Lily Koppel never seemed to settle on a voice for the book, so that parts of it came across with a wink-wink attitude, such as the way she referred to the women as "astrowives" and the children as "astrokids," and went into great detail about clothes and hair and jewelry as well as various Astro-spats between wives. Other times, the book seemed surreal, as in a description of a get-together after the Apollo 1 tragedy, which described astronauts' widows and families consoling each other and "watching a NASA man perform handstands." There's no further explanation, so we're left with that odd image that seems as if it belongs in a David Lynch movie.

The book covered the families of all the astronauts from the Mercury Program beginning in 1958 to Gemini to Apollo until its end in 1972. This was about fifty families, which was too many for me to keep straight.

Then there were the factual errors. Simple mistakes such as "Senator" Nixon and Khrushchev at the 1959 Kitchen Debate (Nixon was Vice President and had been since 1953), and that Eugene McCarthy beat Lyndon Johnson in the 1968 New Hampshire Democratic primary (Johnson won but was alarmed by how close McCarthy came.) An astronaut wife wears a pair of seventy dollar heels in 1959. (A little internet research finds that Marilyn Monroe paid an extravagant $39.95 for a pair of Ferragamo heels in 1959, so it's unlikely a Navy wife is wearing shoes nearly twice that expensive.
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83 of 93 people found the following review helpful By Marcie on July 6, 2013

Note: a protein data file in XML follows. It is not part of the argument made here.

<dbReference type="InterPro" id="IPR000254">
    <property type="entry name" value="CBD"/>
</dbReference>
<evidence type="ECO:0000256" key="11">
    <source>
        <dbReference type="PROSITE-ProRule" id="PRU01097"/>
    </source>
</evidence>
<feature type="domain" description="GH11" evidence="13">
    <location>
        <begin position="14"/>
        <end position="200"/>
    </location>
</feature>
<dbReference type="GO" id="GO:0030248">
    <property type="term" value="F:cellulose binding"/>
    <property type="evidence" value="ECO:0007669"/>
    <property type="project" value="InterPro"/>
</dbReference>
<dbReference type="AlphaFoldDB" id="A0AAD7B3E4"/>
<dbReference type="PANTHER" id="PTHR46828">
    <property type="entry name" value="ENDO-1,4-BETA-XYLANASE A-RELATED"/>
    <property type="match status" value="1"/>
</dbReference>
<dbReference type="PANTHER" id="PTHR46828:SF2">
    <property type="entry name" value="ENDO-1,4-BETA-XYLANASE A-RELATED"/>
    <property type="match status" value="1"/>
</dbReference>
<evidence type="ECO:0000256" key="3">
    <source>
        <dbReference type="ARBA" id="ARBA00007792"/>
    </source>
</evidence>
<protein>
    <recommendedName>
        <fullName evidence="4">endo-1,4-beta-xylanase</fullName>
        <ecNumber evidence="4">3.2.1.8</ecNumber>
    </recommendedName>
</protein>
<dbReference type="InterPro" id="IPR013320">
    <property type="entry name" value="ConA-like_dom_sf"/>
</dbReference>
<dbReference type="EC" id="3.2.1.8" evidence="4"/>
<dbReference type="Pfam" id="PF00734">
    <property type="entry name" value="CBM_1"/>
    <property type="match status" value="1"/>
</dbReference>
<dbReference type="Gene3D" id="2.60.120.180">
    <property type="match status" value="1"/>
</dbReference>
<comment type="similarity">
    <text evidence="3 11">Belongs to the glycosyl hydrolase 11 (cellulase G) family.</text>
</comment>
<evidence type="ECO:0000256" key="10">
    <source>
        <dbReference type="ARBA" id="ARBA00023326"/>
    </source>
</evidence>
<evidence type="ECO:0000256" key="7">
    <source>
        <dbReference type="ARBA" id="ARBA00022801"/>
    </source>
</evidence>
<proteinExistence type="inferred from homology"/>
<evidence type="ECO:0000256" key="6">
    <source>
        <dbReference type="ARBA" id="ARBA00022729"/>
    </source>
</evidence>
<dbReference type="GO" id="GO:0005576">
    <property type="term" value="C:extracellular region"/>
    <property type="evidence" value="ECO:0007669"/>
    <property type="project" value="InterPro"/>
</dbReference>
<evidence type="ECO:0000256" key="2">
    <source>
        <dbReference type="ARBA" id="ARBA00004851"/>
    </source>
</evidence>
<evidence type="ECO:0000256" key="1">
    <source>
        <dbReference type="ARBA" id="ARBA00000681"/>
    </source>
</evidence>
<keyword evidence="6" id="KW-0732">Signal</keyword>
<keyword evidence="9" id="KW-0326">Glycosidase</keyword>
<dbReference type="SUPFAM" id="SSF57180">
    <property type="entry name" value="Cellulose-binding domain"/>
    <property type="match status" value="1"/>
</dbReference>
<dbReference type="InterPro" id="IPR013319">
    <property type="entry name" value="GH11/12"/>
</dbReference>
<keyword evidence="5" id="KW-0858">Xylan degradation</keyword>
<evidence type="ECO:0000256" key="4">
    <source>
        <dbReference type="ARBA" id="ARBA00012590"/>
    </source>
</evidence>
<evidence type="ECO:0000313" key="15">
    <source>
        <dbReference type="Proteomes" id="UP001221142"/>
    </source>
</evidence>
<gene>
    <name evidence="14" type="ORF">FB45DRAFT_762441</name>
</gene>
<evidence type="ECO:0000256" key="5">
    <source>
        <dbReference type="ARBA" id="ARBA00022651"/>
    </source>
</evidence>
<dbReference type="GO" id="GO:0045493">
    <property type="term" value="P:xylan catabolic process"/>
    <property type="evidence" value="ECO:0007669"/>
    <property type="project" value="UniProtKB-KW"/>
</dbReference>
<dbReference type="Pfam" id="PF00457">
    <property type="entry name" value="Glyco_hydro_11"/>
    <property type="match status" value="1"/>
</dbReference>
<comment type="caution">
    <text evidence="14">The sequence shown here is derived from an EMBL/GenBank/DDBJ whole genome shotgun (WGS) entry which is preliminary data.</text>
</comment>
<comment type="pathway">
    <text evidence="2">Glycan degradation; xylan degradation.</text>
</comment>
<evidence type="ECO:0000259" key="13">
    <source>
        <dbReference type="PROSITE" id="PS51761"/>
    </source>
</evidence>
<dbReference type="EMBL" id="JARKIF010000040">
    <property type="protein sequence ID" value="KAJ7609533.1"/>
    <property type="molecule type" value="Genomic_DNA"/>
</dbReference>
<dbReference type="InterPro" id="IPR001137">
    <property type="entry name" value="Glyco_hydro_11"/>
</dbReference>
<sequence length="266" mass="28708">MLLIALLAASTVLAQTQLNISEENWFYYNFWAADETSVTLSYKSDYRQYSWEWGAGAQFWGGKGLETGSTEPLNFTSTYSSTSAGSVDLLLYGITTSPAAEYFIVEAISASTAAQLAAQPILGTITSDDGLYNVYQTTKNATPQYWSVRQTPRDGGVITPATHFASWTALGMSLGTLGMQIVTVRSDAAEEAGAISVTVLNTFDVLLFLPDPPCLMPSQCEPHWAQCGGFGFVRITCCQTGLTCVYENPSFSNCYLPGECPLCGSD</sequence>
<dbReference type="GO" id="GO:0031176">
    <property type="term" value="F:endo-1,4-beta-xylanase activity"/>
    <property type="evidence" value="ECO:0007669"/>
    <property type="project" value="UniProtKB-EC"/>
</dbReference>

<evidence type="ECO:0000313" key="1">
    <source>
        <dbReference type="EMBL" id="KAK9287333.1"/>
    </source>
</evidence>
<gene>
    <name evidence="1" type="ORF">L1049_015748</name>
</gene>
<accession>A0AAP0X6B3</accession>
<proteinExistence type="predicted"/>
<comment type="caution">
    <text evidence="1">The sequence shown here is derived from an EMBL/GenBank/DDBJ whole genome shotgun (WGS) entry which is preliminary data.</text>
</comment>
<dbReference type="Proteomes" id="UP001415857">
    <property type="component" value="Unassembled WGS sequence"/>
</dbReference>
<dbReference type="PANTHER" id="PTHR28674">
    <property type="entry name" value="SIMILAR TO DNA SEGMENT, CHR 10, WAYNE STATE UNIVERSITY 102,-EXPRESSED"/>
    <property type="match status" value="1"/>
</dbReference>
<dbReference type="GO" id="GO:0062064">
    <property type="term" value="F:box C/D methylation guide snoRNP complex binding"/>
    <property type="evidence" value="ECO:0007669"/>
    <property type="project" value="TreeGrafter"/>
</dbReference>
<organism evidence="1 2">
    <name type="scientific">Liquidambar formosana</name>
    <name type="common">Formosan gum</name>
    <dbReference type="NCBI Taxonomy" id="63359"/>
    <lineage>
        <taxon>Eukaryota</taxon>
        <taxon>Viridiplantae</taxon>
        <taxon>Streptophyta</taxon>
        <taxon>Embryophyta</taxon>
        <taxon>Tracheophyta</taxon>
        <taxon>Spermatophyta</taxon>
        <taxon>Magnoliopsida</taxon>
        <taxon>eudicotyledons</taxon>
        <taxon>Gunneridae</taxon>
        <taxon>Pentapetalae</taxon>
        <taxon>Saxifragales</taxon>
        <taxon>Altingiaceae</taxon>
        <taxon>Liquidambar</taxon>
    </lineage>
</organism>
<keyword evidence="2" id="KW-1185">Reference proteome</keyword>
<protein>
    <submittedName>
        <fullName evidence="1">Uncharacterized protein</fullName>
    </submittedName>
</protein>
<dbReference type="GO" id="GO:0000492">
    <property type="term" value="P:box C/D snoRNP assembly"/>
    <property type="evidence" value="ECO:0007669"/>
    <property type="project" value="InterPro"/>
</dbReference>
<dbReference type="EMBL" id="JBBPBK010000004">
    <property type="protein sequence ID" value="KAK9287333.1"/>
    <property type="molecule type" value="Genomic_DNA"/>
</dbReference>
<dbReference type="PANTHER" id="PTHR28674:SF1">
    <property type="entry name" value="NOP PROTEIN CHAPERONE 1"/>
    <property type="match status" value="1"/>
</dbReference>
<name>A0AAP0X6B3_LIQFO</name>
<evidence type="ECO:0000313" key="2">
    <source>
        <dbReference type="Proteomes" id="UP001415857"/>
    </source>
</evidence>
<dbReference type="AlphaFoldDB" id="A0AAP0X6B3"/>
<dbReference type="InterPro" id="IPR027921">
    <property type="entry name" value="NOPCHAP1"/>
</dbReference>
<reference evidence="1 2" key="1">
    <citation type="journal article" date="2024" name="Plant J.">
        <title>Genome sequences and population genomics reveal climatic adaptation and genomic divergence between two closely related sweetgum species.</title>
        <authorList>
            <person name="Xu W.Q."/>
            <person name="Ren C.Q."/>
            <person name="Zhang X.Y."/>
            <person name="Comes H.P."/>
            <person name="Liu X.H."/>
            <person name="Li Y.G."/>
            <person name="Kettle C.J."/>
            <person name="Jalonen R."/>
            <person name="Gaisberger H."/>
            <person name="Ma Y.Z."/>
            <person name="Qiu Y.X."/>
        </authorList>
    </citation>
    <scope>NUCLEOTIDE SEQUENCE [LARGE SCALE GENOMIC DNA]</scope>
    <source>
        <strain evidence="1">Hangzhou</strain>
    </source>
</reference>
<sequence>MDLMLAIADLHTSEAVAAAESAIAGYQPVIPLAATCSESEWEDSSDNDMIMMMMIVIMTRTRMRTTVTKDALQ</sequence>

Format: Hardcover
Reads like a high school book report. Lots of Oh My's and Oh Dears. The lack of character development in this book is astonishing. Should have known when there was no bibliography, no source citations, no nothing. If the astronaut wives were interviewed at all, they must be red-faced over this pathetic result. Filled with anecdotes apropos of absolutely nothing. Such a fascinating subject to be covered by such an inept biographer. The wives come out as nothing more than extensions of their husbands and clichéd 1950s stereotypes. Save your money and rent the HBO documentary From the Earth to the Moon. It will tell you more about these women in 90 minutes than this piece of tripe tells you in a couple of hundred pages. The fact that there are good editorial reviews is mystifying - must be out of respect to her status at the New York Times. Hmmm, the fact that she even has status at the NYT is mystifying as well.

If you have an IQ in the triple digits, this book will do nothing but annoy you!